On the Road with Speaking Science 2.0
Matthew C. Nisbet, Ph.D. is Associate Professor of Communication Studies, Public Policy, and Urban Affairs at Northeastern University. Nisbet studies the role of communication and advocacy in policymaking and public affairs, focusing on debates over over climate change, energy, and sustainability. Among awards and recognition, Nisbet has been a Visiting Shorenstein Fellow on Press, Politics, and Public Policy at Harvard University's Kennedy School of Government, a Health Policy Investigator at the Robert Wood Johnson Foundation, and a Google Science Communication Fellow. In 2011, the editors at the journal Nature recommended Nisbet's research as “essential reading for anyone with a passing interest in the climate change debate,” and the New Republic highlighted his work as a “fascinating dissection of the shortcomings of climate activism."
Even before the publication of our Science and Washington Post commentaries, Chris and I were asked to do a number of joint talks in various cities. As attention grew to our Framing Science thesis, we decided to formally launch a Web site devoted to the arguments raised in these articles and to other ideas that we are developing in forthcoming work.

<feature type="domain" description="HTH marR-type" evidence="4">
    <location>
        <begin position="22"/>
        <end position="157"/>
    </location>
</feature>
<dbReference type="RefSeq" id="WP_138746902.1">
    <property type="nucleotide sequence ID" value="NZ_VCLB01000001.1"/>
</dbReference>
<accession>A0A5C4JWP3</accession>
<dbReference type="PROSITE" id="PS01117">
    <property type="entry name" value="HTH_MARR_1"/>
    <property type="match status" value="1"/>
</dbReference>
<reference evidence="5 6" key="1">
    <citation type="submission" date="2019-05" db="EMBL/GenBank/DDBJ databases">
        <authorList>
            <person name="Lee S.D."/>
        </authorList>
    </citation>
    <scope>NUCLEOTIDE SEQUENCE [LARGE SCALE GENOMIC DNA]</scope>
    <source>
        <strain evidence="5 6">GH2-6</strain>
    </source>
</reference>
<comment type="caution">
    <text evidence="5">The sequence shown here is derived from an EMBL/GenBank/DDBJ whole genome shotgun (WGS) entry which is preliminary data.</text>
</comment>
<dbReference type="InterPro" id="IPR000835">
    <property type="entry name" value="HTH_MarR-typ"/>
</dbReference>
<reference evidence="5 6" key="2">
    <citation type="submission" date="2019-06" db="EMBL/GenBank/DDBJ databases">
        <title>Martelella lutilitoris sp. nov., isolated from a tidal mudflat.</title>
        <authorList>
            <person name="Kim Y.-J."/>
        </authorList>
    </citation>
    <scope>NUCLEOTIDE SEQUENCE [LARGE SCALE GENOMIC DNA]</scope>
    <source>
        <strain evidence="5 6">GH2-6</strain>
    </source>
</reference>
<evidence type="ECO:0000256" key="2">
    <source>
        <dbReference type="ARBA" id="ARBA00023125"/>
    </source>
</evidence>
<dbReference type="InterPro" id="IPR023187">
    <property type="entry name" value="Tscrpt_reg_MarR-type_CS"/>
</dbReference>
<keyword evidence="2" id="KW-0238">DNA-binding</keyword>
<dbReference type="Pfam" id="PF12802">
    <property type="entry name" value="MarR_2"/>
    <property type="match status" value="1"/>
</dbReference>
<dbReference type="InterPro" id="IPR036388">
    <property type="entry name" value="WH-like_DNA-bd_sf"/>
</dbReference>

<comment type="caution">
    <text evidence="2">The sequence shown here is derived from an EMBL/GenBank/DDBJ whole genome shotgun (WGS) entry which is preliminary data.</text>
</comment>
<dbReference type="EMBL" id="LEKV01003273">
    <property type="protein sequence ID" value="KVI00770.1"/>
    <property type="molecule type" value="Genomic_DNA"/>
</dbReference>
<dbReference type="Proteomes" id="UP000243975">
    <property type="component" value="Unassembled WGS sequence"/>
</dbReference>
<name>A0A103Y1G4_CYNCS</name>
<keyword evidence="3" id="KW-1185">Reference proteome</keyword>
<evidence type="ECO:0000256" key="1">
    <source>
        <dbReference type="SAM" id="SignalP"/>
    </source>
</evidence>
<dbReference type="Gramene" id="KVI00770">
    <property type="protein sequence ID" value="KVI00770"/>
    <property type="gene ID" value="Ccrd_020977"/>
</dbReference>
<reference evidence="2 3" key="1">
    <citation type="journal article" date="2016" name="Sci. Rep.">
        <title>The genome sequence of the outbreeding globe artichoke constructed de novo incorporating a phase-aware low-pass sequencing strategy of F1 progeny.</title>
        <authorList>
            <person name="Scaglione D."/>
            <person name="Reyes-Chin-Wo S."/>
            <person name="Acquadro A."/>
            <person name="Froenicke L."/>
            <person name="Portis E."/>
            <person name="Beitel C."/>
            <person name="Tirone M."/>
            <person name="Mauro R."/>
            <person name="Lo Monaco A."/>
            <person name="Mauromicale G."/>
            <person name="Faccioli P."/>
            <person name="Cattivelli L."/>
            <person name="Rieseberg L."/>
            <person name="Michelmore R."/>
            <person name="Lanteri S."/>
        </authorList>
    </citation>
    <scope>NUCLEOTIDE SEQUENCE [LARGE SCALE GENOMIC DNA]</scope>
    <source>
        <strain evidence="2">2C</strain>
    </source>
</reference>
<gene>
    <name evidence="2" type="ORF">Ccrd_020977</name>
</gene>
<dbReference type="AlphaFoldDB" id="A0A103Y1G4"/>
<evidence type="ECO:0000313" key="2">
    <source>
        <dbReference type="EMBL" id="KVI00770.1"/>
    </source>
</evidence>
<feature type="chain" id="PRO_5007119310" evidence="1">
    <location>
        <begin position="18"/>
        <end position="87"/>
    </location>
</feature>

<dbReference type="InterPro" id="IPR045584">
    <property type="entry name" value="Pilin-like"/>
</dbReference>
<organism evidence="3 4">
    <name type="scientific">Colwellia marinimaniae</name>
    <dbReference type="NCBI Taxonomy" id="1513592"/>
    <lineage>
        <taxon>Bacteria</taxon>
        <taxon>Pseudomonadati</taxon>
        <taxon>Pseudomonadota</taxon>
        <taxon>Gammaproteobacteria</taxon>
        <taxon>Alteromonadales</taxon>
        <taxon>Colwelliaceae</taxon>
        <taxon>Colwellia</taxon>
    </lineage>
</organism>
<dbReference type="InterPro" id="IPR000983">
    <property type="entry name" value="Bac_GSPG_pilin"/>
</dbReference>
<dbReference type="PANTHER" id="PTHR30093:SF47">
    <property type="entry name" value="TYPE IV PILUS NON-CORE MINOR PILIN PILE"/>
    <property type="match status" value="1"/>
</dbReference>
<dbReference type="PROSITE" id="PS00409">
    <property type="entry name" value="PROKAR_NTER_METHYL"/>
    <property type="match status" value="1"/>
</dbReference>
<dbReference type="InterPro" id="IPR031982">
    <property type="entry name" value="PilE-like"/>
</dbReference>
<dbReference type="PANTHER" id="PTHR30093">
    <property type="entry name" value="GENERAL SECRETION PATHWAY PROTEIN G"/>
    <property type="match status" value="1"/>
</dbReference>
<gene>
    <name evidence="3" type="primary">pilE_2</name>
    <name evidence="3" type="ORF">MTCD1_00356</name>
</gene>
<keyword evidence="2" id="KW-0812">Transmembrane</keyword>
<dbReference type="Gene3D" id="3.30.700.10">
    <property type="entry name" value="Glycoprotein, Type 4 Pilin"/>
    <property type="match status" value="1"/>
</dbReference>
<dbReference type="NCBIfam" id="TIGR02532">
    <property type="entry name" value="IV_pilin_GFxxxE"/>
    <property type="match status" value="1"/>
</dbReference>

So we're now pleased to announce a site at ScienceBlogs: "Speaking Science 2.0: The Road to 2008 and Beyond." It includes much additional information: Upcoming Events, Previous Speeches (available as Powerpoints, Audio, or Video), Articles, Media Coverage, and Further Resources.
The first of our presentations will be on May 10, 2007, at the Stowers Institute for Medical Research in Kansas City. (Details here.)
We're hitting the road to (we hope) spark a national conversation about science communication. In talking to colleagues this past weekend at Cornell University where I gave a similar talk, I'm convinced that we are at a tipping point for questioning old assumptions and trying out new ideas in this area.
New research links urban planning and political polarization.
- Canadian researchers find that excessive reliance on cars changes political views.
- Decades of car-centric urban planning normalized unsustainable lifestyles.
- People who prefer personal comfort elect politicians who represent such views.
It turns out the human scalp has an olfactory receptor that seems to play a crucial role in regulating hair follicle growth and death.
- Scientists treated scalp tissue with a chemical that mimics the odor of sandalwood.
- This chemical bound to an olfactory receptor in the scalp and stimulated hair growth.
- The treatment could soon be available to the public.
Science and the squishiness of the human mind. The joys of wearing whatever the hell you want, and so much more.
- Why can't we have a human-sized cat tree?
- What would happen if you got a spoonful of a neutron star?
- Why do we insist on dividing our wonderfully complex selves into boring little boxes
SMARTER FASTER trademarks owned by The Big Think, Inc. All rights reserved.